7.7. Automated Meshing for Internal Flow#

This tutorial shows how to create a mesh for internal flow using the automated meshing process.

7.7.1. Geometry#

As shown in Fig. 7.7.1, the geometry is a wind tunnel enclosing a sphere that is supported by four cylindrical struts. The corresponding CSM file is provided, so the readers can easily reconstruct the geometry on their local machines.

Several details are worth emphasizing in the CSM file:

  1. For internal flow, a single solid body representing the fluid must be provided to the automated meshing process. To do this, once the wind tunnel (box) and the sphere with struts are constructed, the next step is to subtract the sphere and struts from the wind tunnel.

  2. Fig. 7.7.1 shows the faceName and groupName attributes on the faces of the wind tunnel. In general faces with the same faceName will be treated as the same surface patch for assigning surface (maxEdgeLength) and volume (firstLayerThickness) mesh attributes. Conversely, the user can set different surface and volume mesh attributes for faces with a different faceName. Faces with the same groupName will be considered as the same boundary when exporting the CGNS file.


Fig. 7.7.1 Sphere in wind tunnel, geometry with face attributes. sideNegY is hidden to show the interior of the wind tunnel.#

7.7.2. Surface Mesh#

The surfaceMesh.json is provided as follows:

    "maxEdgeLength": 1, 
    "curvatureResolutionAngle": 15,
    "growthRate": 1.2,
    "faces": {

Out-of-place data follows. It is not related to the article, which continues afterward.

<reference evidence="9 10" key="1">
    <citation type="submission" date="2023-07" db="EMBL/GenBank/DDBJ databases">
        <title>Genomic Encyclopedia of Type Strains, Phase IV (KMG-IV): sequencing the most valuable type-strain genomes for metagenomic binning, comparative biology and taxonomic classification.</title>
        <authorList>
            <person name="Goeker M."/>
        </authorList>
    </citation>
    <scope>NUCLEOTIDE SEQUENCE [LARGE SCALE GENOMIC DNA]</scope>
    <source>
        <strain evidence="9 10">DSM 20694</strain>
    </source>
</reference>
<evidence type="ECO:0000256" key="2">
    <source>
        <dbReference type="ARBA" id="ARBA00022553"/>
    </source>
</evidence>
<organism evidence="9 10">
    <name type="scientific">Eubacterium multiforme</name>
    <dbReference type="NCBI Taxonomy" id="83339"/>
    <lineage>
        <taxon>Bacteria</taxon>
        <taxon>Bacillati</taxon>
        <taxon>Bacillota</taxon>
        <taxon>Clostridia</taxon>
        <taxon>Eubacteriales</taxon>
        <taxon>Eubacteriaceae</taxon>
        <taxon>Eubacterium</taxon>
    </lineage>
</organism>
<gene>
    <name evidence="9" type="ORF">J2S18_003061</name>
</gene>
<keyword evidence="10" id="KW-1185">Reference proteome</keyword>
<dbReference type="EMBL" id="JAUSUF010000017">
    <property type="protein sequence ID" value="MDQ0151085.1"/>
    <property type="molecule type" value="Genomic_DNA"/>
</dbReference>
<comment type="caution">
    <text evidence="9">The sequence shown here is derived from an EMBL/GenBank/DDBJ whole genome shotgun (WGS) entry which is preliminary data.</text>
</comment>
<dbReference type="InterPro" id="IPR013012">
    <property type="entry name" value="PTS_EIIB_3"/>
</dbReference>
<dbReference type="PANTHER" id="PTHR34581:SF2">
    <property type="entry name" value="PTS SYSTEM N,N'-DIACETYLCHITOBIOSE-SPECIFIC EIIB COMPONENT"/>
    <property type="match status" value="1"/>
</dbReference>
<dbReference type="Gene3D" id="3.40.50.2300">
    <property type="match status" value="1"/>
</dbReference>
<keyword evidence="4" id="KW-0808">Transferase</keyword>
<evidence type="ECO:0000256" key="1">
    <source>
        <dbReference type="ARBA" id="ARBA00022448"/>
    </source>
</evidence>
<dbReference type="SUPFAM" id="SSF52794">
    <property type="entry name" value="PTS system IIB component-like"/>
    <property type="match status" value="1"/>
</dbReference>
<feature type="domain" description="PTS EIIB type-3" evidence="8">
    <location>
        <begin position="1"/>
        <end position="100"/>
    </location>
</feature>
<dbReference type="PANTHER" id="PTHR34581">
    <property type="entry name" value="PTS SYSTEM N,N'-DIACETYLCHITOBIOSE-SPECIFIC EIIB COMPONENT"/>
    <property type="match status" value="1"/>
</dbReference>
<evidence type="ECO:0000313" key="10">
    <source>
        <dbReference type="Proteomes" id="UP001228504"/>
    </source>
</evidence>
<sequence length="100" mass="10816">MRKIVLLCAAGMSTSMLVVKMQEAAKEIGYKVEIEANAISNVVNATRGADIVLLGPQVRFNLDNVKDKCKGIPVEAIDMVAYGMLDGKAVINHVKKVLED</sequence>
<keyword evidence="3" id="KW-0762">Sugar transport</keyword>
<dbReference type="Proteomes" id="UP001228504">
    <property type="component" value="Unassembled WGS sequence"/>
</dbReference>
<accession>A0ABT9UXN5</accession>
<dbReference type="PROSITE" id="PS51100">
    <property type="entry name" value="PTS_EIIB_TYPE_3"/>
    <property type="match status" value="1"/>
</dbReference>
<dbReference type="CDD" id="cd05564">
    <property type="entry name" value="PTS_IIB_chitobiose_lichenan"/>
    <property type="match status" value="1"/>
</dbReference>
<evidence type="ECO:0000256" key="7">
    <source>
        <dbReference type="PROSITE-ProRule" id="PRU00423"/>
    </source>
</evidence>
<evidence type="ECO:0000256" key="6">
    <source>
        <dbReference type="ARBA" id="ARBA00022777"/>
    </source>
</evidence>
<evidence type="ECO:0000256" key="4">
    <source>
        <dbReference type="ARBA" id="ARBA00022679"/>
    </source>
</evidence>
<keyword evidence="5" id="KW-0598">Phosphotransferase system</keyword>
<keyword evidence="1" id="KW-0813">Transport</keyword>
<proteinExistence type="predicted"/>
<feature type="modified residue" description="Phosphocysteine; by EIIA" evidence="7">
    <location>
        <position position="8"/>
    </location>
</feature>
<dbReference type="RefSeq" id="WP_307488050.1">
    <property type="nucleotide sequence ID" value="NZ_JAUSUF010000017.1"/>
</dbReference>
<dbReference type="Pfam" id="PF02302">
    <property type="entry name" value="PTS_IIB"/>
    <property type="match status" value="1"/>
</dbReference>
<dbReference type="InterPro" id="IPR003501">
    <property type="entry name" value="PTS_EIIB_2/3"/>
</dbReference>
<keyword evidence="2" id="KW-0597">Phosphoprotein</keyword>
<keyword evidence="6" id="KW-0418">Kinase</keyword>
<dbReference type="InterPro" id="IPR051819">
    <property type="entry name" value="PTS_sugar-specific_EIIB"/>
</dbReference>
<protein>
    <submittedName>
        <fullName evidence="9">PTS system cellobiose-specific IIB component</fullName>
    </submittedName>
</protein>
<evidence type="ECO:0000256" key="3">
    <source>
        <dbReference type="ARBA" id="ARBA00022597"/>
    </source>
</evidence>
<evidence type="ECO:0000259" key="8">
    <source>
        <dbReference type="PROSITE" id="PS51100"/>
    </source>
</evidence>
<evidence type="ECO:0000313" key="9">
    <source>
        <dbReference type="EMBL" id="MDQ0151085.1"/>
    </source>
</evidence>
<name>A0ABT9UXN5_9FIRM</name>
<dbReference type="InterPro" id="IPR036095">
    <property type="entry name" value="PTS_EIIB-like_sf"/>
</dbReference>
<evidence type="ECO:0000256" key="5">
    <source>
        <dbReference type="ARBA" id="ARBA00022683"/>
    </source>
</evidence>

"sphere": {"maxEdgeLength": 0.1},
        "strut":  {"maxEdgeLength": 0.01}

Noteworthy details in this surfaceMesh.json:

  1. The global maxEdgeLength governs the mesh size on all faces.

  2. In subsection faces, users can define local maxEdgeLength for the sphere and struts, overwriting the global maxEdgeLength.

7.7.3. Volume Mesh#

The volumeMesh.json is provided as follows:

    "refinementFactor": 1.0,
    "volume": {
        "firstLayerThickness": 1e-6,
        "growthRate": 1.2
    "farfield": {
        "type": "user-defined"
    "faces": {
        "floor": {
            "type": "aniso",
            "firstLayerThickness": 1e-5
        "ceiling": {
            "type": "none"
        "adjacent2floor": {
            "type": "projectAnisoSpacing"

Regarding the volumeMesh.json above, please note that:

  1. farfield is set as user-defined, indicating that the user already provided the “farfield” geometry, which is the wind tunnel box in this example.

  2. In the faces subsection, the keys should match the attribute faceName in the CSM file.

    • By default, all faces are treated as aniso and the global firstLayerThickness is applied.

    • The floor is set as aniso, so the local firstLayerThickness 1e-5 overwrites the global value of 1e-6. The first layer thicknesses provided here are just for illustration. The users need to adjust these values according to the target \(y^+\) in their simulations.

    • The ceiling is set as none, hence the anisotropic layers won’t be grown from the ceiling. Meanwhile, the surface mesh on the ceiling remains unaltered when generating the volume mesh.

    • The faces adjacent to the floor adjacent2floor are set as projectAnisoSpacing. The surface mesh on those faces is updated when populating the volume mesh. As shown in Fig. 7.7.2, the “spacing” of anisotropic layers grown from the floor are “projected” onto the faces adjacent to the floor.


Fig. 7.7.2 Sphere in wind tunnel, populated volume mesh.#